Publishing content is just the start of your social selling activities. In order to establish and nurture the relationships that lie at the heart of social selling, you're going to need to translate those published assets into conversation too.
Don't restrict yourself to conversations around your own content though; look for opportunities to interact with customers and prospects around their own content, and even competitors' content (remember to play nice though).
In addition to your organisation's overall tracking of social selling activities, you'll want to run your own simple measurements too.
These measurement should focus on helping you understand which activities add the greatest value for your chosen audience and for your specific KPIs.
The metrics and approach you use will vary from brand to brand and maybe even from person to person in the same organisation, but I find that simple metrics are often the best.
For example, I measure my own social selling activities by comparing the number of inbound leads a piece of content generates to the total reach of that piece of content.
It's not perfect, and it's not always 100% accurate, but it helps me identify what adds most value, and it also helps me avoid falling into the 'click-bait' trap of sharing content that achieves high content delivery scores, but doesn't convert into bottom-line ROI.
To make the most of your organisation's social selling activities, it's worth investing in some operational elements too.
For example, it can be very helpful to build a central content 'hub' that allows social sellers to stay up to date with new content, find existing assets that can address a specific opportunity, or get inspiration from best practice.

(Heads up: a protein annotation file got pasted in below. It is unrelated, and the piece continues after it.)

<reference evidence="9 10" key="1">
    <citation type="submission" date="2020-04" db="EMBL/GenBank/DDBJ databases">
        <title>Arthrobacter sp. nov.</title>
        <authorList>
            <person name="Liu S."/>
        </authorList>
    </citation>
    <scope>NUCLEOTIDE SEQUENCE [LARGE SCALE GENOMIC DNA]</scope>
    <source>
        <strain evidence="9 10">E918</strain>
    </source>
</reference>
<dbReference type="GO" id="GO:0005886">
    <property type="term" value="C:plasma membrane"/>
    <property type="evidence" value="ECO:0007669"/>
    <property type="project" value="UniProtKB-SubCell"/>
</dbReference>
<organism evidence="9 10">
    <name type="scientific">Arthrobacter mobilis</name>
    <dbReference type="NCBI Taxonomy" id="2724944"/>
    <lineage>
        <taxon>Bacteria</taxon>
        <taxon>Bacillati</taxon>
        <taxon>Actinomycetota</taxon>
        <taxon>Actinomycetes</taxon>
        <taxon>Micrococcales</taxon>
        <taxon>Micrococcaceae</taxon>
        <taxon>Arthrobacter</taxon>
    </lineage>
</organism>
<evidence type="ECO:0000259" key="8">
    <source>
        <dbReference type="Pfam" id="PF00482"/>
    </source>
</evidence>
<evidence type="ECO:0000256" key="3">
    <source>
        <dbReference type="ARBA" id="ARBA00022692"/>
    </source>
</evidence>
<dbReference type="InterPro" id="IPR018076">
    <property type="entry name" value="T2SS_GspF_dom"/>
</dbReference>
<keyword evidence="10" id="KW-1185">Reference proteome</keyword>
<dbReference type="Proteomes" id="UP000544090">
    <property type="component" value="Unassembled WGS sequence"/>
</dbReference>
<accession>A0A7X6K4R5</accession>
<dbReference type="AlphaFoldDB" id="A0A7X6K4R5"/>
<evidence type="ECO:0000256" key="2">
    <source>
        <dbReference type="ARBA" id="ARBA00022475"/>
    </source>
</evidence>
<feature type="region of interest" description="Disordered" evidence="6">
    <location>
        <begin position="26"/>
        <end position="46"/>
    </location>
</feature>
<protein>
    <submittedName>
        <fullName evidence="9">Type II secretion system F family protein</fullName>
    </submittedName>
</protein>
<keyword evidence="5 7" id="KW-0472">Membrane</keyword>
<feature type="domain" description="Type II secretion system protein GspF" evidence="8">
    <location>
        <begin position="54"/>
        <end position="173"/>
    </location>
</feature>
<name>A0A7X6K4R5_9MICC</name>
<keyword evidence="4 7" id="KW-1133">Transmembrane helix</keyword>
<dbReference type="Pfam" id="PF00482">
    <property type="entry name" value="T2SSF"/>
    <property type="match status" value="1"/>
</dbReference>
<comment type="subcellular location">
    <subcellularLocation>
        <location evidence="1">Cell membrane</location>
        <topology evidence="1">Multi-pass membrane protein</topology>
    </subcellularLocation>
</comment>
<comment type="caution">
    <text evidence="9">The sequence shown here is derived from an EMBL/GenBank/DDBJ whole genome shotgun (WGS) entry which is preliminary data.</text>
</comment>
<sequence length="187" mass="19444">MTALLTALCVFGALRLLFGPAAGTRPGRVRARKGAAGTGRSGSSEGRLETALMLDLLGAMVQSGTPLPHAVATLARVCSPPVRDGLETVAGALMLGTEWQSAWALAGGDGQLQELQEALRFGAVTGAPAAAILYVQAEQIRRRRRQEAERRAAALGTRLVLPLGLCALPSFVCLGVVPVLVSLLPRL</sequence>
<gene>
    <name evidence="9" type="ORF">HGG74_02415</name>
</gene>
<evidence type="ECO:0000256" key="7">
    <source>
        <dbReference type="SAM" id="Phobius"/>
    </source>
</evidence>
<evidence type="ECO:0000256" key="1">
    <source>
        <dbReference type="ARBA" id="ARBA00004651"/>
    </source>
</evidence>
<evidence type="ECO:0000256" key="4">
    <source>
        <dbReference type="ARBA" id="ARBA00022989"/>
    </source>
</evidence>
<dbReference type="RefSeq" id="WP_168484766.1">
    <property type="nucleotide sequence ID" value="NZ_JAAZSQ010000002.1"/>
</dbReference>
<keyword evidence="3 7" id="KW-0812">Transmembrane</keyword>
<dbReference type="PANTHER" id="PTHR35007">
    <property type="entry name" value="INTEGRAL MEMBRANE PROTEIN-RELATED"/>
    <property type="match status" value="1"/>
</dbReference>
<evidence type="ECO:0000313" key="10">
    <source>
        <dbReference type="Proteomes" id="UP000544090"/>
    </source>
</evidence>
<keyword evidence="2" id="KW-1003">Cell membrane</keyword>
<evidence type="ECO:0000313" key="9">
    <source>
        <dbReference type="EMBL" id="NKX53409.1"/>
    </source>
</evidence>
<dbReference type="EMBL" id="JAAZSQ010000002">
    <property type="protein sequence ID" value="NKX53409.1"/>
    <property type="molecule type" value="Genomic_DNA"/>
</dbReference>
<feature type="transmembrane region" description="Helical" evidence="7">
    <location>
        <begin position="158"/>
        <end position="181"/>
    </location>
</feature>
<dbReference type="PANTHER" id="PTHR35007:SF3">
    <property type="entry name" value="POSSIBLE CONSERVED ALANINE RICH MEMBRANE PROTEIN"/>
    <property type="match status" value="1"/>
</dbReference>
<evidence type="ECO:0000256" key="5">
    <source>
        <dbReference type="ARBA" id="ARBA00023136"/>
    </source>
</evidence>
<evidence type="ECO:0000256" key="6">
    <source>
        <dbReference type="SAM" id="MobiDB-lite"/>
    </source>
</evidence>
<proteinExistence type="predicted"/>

Hopefully that's given you a solid framework to start building your own social selling activities, but remember that this is a relatively new discipline, so there's still plenty more for all of us to learn.
My top recommendation is to analyse the activities of the people in your network who seem to achieve disproportionate levels of engagement and recognition:
The best thing about social selling is that it is 'social', so many of your best insights will come for free by watching others.
Simon is the Founder of Kepios, a strategy consultancy that helps business leaders and marketers make sense of the future, especially digital and connected devices. He is a marketing strategist specialising in the future of digital. He has developed brand and marketing strategies for many of the world’s most admired companies, including Unilever, Google, Coca-Cola, Nestlé, and Diageo. His marketing books, guides, videos, and reports have been read and watched by millions of people in more than 100 countries around the world. CMO Asia magazine lists him as one of Asia’s "Most Influential Digital Marketers.” He appears regularly on television and in the media to discuss digital and social media, brands, and marketing strategy. Simon holds a Bachelor’s degree in Marketing and Modern Languages, First Class Honours from the University of Strathclyde.